I promised you a big secret, and here it is!
Cities in California are required to update only two parts of their General Plan every five years. The rest of it can be updated if a city so chooses, but it isn't really necessary. Most small cities can neither afford to revamp the whole thing that often, nor do they really need to. Things just don't change that much, which is what most towns prefer. Their General Plans just don't need to be entirely rewritten twice every decade, and Sacramento recognizes this.
The two sections that Sacramento says must be updated every five years are these:
1) The Housing Element
2) The Environmental Impact Report
Now our Housing Element is actually already done. Someone by the name of Karen Warner, along with her fabulous Associates, pocketed around $50,000 and finished that one up for us two years ago. It is a handsome report filled with nice color pictures, graphs, charts, text, and the addresses of single family residences that can be turned into multi-unit affordable housing and sold for three times what it says there. Think of how surprised you'd be if you lived at one of those addresses.
The second required element, the Environmental Impact Report (or EIR), is already budgeted for and could be cookie cut into something suitable in a relatively brief amount of time by whatever consultant is hired. This highly technical report, which Danny Castro took great pains to inform all present Tuesday evening, can only properly be executed by experts. Or so they say. The $50,000 set aside to do this bad boy up right is sitting there just waiting to be spent.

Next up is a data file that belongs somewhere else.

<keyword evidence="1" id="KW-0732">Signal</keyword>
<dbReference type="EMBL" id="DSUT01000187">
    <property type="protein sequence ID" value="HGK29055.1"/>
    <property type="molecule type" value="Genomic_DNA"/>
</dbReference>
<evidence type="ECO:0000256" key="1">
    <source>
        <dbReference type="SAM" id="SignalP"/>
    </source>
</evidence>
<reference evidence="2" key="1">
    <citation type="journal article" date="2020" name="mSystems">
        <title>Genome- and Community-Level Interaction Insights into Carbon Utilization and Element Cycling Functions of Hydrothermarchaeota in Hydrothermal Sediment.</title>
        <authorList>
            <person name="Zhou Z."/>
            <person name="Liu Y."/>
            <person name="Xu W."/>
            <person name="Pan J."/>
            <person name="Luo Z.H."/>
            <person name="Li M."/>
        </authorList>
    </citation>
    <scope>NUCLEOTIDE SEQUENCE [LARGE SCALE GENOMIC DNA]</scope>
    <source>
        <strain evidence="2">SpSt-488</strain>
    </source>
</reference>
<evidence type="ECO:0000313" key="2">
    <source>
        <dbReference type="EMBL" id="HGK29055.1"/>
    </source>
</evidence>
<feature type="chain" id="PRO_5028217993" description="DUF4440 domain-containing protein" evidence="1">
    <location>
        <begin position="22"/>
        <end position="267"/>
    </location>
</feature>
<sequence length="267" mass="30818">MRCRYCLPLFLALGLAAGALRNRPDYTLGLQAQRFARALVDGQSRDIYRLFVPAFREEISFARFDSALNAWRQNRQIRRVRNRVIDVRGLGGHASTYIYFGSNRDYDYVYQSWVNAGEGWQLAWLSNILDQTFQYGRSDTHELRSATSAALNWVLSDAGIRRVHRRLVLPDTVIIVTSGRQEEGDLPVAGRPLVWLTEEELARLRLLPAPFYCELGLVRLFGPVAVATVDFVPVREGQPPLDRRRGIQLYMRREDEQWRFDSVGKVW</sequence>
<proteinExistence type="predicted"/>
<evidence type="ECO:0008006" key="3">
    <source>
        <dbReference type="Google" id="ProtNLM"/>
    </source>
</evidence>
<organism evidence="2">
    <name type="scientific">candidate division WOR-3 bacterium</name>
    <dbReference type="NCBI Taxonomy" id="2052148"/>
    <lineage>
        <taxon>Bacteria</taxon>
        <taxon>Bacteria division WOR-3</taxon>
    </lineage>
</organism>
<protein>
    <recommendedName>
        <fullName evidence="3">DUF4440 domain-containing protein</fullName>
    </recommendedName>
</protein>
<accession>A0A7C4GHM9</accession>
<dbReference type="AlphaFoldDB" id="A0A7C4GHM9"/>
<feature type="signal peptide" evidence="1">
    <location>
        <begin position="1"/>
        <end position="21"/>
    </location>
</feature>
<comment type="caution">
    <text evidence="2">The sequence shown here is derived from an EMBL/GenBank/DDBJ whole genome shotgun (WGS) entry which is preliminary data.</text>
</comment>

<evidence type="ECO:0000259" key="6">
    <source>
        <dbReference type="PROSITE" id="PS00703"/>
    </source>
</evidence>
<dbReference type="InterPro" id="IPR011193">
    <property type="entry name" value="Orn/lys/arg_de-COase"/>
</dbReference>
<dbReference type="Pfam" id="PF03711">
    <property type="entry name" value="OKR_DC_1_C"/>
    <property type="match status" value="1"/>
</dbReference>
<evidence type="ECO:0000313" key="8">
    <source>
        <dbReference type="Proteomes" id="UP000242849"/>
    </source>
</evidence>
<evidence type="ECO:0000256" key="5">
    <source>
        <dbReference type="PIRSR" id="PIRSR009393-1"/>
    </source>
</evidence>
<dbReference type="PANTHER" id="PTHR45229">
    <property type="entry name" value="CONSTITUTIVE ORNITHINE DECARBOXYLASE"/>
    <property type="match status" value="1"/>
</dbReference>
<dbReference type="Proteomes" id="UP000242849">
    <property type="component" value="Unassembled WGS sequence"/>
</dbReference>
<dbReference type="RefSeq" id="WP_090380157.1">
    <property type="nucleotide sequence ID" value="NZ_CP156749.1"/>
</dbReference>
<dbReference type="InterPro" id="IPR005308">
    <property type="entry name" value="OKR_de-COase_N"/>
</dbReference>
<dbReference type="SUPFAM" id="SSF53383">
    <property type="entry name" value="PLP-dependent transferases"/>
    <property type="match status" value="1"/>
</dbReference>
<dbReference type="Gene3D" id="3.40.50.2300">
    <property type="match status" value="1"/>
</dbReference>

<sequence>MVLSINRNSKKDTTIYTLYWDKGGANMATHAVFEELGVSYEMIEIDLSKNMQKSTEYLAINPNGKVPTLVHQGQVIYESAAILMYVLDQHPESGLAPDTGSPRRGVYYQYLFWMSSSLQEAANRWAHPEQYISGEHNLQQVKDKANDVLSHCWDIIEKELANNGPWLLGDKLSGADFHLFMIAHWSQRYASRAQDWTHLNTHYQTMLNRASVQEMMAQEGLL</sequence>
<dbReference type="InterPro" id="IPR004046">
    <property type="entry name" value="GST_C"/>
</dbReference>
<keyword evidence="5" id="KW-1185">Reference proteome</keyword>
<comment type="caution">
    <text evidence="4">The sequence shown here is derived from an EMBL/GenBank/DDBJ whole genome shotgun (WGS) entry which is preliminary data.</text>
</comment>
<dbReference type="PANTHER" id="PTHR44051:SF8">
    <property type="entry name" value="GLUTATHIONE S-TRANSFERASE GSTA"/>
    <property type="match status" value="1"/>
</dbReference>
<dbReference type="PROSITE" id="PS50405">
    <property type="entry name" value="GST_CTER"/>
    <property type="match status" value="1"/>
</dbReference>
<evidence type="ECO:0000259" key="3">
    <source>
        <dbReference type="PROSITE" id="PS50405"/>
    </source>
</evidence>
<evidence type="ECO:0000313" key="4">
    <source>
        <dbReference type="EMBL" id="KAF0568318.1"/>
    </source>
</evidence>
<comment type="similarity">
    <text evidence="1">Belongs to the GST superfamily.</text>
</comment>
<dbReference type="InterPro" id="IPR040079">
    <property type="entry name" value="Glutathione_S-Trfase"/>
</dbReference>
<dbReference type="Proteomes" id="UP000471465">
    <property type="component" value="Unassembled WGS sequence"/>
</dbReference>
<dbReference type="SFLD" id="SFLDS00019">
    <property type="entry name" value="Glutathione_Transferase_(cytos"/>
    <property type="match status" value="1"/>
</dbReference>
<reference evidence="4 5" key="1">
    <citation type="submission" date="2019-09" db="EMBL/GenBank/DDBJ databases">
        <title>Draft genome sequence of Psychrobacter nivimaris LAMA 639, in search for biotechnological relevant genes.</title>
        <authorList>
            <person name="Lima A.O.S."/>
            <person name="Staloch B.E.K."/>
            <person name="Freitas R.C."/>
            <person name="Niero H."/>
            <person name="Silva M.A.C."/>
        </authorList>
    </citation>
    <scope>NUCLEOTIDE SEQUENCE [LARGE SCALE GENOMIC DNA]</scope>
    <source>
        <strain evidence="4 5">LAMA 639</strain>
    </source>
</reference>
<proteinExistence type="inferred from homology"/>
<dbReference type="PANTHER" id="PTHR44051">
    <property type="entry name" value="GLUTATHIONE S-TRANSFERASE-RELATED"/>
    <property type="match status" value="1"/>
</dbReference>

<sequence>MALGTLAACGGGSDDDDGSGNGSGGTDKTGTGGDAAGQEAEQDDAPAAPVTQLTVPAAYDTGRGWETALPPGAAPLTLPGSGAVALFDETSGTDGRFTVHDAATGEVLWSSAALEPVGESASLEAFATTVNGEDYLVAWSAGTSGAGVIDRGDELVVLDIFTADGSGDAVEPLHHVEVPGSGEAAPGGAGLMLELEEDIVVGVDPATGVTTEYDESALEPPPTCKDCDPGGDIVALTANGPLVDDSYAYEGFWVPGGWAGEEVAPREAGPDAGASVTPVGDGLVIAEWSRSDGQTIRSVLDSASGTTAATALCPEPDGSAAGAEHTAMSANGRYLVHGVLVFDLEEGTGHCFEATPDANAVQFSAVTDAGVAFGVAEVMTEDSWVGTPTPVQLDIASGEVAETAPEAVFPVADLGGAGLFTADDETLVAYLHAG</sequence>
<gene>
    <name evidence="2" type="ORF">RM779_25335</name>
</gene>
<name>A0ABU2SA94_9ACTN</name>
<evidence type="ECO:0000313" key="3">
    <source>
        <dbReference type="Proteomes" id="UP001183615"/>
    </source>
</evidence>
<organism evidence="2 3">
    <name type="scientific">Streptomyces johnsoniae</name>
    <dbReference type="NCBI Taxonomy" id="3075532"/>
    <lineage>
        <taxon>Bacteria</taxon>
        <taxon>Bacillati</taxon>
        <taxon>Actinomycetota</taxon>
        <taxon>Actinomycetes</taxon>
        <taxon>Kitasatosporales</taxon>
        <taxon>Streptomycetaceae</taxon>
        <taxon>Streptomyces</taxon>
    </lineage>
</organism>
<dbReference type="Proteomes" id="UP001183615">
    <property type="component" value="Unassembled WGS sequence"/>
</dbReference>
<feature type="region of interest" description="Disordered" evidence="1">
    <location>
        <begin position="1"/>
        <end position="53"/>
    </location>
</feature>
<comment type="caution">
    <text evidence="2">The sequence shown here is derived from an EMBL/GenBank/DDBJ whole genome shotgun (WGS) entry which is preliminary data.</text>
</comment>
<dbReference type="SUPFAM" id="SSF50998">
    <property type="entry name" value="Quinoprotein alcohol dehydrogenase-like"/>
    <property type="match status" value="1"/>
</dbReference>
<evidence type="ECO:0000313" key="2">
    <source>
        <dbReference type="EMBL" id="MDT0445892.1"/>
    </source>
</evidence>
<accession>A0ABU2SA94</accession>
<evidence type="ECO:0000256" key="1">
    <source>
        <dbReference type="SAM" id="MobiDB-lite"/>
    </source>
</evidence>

And that is it. Finish the second of these two elements, tweak the rest a little bit for appearances sake, and the General Plan would be finished in no time. But don't take my word for this, here it is word for word from the introduction to the current General Plan. Just like Sacramento wants it.
A General Plan does not expire and is not required to have a specified time frame pursuant to State law ... The EIR for the General Plan must be evaluated every 5 years ... The Housing Element must be reviewed and updated every 5 years according to the planning cycle established by the State.
If Mayor Mosca was being straight with us about getting the General Plan done quickly, it wouldn't take the two years he is asking to do it. It could be finished in even less time than that arbitrary number would indicate. City Staff willing, of course. But that is not what is really going on here. I'm certain Joe could actually care less about his two year issues.
What Joe Mosca, John Buchanan, and the Downtown Investors Club want overhauled, and to their exacting specifications, is the Land Use Element of the General Plan. This is the crown jewel, and unless it is carved in just the right way, the large scale mixed use Pasadena-style development they and their corporate patrons want to bring to Sierra Madre cannot be accomplished. And the last thing they want are slow growther types getting their mitts on it. They're jonesing to hire a compliant consultant for this, one that will incorporate all of the elements necessary for maximizing the investments of the financially motivated interests they really care about.
And, as I am sure you already know, the Land Use Element is where Measure V resides. Do not forget that.
One of the moments of low comedy Tuesday evening happened shortly after the four new members were seated. Being freshly admitted to the ball team they really couldn't be aware of what work had already been done, or just how things have been structured. But they had a solution ready anyway. And what was that? Hire consultants. They just couldn't stop talking about it.
But that is the thing about being a bobblehead. You don't really have to know anything to provide the answers you are expected to give. After the meeting was over Joe Mosca, who had arrived late and said very little up until that point, walked up to John Hutt and Wendy Davis and shook their hands.
And the three of them smiled. The fix is in.